CP: Almost.  During my salad days in the Reagan/Thatcher years, music and visual arts exploded in wild, colorful rebellion.  Punk morphed into New Wave, fashion got ridiculous (Do you remember when Benetton sold colorful sweaters by running ads full of skulls from the genocide in Rwanda?  I do.  I shoplifted that sweater.) and the Memphis School of Design killed earth tones and wood-grain anything.  It was no accident that art students took over film, music, fashion — and art!  Even food got artsy.  I keep expecting the Trump world to spur a similar counter attack in the arts.  That would be more along the lines of Tyler’s vision.  

BSR: Is this a boring time for you culturally? 

CP: The present is only boring in the sense that it fatigues me.  It wears me out with such a fast news cycle and constant announcements of some new Armageddon.  Whether it’s Ebola, global warming or plummeting sperm counts, the modern world keeps begging for attention, and that gets boring.  

BSR: What is your greatest fear about the world right now? 

CP: Oh my, how much time do you have?  Then I remember I’m a cheerful nihilist and think, fuck it, how can I add to the mess?  The situation only seems to get worse when we try to fix shit; how about we take the counter-intuitive option and try to break stuff for a while?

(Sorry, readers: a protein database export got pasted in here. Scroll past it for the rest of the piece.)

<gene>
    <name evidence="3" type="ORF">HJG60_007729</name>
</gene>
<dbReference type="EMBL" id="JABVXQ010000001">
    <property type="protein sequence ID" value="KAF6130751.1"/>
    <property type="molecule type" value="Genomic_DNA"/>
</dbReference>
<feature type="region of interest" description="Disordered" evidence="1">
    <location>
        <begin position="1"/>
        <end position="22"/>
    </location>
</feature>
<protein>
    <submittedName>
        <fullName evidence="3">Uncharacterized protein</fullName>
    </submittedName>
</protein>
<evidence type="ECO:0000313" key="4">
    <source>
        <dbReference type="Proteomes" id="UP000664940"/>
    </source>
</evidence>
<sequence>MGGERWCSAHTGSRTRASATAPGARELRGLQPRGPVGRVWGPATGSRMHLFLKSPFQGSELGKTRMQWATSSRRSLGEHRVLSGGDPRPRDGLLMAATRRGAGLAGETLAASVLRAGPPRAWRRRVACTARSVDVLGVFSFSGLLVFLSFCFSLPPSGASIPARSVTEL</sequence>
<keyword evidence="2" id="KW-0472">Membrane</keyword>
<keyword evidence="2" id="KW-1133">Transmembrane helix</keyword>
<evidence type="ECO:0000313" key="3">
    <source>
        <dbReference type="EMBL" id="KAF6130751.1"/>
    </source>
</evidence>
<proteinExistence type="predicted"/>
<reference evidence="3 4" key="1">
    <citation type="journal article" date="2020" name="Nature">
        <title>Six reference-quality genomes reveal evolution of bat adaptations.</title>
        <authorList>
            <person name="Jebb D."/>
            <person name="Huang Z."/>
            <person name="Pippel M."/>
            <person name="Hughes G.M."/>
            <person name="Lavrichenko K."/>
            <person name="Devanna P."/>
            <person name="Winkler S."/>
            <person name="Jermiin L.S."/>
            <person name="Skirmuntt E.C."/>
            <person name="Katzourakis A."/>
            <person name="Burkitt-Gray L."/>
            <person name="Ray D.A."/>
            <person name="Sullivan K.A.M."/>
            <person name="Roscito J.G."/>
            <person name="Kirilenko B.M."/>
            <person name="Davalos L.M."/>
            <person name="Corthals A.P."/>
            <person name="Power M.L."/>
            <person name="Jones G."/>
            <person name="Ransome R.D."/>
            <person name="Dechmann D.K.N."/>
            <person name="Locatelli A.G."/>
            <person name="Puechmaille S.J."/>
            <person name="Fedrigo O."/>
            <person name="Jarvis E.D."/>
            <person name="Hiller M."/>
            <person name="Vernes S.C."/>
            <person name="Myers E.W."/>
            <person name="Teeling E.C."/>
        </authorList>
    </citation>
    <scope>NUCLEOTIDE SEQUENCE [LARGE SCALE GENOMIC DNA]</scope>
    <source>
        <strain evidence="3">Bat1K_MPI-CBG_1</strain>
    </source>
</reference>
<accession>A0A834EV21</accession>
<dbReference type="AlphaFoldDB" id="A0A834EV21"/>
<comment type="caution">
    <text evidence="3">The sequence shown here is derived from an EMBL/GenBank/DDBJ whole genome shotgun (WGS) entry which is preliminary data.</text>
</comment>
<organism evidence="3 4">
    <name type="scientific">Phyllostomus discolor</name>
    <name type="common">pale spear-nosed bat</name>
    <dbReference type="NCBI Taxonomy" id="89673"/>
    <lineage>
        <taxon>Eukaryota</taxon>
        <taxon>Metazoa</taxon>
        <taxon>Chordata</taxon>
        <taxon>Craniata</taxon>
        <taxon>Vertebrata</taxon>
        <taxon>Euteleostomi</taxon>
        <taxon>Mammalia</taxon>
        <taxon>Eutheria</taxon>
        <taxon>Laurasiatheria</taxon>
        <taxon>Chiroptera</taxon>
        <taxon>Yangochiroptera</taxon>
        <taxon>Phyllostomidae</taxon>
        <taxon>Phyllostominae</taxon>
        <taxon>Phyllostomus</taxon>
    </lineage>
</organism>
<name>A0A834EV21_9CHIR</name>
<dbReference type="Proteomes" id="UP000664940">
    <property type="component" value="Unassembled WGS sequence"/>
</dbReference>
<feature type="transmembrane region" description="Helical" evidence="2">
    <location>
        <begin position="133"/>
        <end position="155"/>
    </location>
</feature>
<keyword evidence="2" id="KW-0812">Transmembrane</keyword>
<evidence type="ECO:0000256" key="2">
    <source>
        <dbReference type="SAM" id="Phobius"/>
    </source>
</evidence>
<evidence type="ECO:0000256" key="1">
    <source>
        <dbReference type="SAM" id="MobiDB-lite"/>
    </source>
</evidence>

BSR: Do you still surprise yourself? 

CP: Constantly.  That is the point of life.  As is disappointing myself, too.  It is a balance.

BSR: How much further do you go in FC3 versus FC2? 

CP: FC2 was written to acclimate the readers to a new medium for the story so it stuck very close to the elements people already knew from the novel and film.  It’s in FC3 that I can jump the shark and risk going to more outrageous places with the characters.

BSR: Has Tyler Durden turned into a trope?